The Business of
Group Environment Manager - Seven
The issue of freshwater was recognised over 27 years ago, at the UN Conference on the Human Environment, but the
principles to guide the provision of infrastructure to deal with the deficiencies did not
emerge until 1992 at the Dublin Conference
and later at the Earth Summit at Rio. This
guidance is still relevant today.
A major step forward in understanding the scale and nature of
the problems to be overcome came with the publication of the ‘Comprehensive
review of the freshwater resources of the world’ in 1997. A number of hard
truths emerged in this document, not least the realisation that the greatest
problem was the expected growth in population in the areas of the world where
there was already severe water stress. The existing problem amounted to one
billion people without access to safe drinking water and two billion without
sanitation. Over five million people die each year from water related diseases.
It is clear from the facts in this report that the infrastructure
needed to meet existing and expected deficiencies will not be provided by international
aid. If by 2025 everyone who needs basic sanitation is to be provided with this essential
service, then over half a million people a day for the next 25 years will need to be
accommodated. Clearly this will not happen, not least because the areas of greatest need
are usually the poorest.
Key issues that also emerged is the importance of agriculture
and industry. Agriculture uses 70% of the world’s available water and industry
uses about 20%. Much of the agricultural use is wasted because of poor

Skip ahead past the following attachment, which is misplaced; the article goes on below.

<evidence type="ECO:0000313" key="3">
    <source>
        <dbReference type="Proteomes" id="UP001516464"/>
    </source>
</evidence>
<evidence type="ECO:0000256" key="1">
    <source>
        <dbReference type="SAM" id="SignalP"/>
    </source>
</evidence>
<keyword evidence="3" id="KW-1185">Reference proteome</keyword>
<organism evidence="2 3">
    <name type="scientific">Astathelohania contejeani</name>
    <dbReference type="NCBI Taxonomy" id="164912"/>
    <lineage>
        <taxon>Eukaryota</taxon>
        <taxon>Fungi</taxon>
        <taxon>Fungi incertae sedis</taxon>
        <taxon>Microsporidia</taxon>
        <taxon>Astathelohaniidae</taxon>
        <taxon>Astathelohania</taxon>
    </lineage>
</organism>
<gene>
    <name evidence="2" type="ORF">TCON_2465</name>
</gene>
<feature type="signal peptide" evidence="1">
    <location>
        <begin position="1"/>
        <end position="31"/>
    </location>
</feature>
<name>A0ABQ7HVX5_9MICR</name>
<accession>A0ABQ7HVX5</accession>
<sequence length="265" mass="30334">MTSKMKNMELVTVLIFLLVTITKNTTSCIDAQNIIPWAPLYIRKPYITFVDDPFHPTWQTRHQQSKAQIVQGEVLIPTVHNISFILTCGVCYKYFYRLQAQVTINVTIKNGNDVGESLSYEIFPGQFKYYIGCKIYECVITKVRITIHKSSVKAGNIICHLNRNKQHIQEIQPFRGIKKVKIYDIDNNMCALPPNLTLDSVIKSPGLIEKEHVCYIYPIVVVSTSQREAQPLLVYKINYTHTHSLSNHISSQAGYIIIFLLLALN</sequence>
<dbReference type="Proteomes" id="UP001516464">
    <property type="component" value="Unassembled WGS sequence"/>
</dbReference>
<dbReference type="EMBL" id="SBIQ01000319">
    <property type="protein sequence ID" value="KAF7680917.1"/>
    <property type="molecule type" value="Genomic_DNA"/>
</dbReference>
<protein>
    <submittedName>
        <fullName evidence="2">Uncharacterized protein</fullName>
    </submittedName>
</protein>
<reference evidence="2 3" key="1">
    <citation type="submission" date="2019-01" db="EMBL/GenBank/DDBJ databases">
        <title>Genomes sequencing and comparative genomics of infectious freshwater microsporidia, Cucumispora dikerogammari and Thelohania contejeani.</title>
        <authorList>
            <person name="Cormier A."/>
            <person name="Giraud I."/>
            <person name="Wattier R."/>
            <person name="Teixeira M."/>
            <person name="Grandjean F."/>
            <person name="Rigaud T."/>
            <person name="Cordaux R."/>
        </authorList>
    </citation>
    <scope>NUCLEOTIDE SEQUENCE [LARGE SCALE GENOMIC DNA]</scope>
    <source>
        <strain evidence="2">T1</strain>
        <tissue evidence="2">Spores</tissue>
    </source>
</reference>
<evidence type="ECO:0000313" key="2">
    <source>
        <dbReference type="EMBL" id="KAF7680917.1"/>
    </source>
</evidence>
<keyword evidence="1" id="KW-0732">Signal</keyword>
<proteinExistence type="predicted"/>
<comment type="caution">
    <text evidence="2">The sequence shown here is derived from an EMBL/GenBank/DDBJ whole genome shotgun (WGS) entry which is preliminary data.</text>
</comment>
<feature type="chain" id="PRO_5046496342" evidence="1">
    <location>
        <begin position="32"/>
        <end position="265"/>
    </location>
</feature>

irrigation. Industrial growth in the developing world could be stifled because
of the lack of water. These issues need some degree of resolution before any
progress with the provision of water and sanitation services for people can be
made. Agriculture must use water more efficiently and industry must be allowed
to develop, but without causing pollution. Industrial development will bring the
wealth needed to finance the provision and operation of infrastructure.
Of paramount importance is that after meeting all of mankind’s
needs there should be sufficient water to conserve aquatic ecosystems. If this
is not achieved the hydrological cycle will fail and in some areas of the world
water will cease to be a renewable resource.
The water industry has a crucial role to play. If the
colossal need for water services is to be met, the water industry must work with
governments, and with society, to raise finance, provide and operate
infrastructure and protect the environment. Of particular importance in this
respect is the World Bank’s Business Partners for Development Freshwater
Cluster, which is exploring how this can be best achieved using the privatised
water industry. Organisations like the World Bank are crucial because they can
provide the finance needed to provide other water services.
Other institutions, like the United Nations, must continue to keep the
freshwater issue on the agendas of all governments so that the enabling legislation for
infrastructure provision is in place.
The UN can also take a lead in the dialogue with governments that is
necessary to encourage more efficient use of water in agriculture. Similarly, NGOs can
make a major contribution by keeping governments aware of the issues and helping to ensure
that the environment and minority groups are protected.
The world has changed over the last 30 years, the role of industry,
with respect to sustainable development, has been progressively enhanced. It is essential
that industry understands its role, so organisations like the World Business Council for
Sustainable Development and the International Chamber of Commerce are vital for raising
awareness in the industrial sector.
Key events in the run up to Earth Summit III are the Stockholm Water Symposiums in August each year,
and CSD 8 in New York in April 2000. These
are opportunities to explore how water services can be provided in a sustainable way.
Provision and operation of water infrastructure is a long-term venture,
it can only be achieved by applying the concept of sustainable development.
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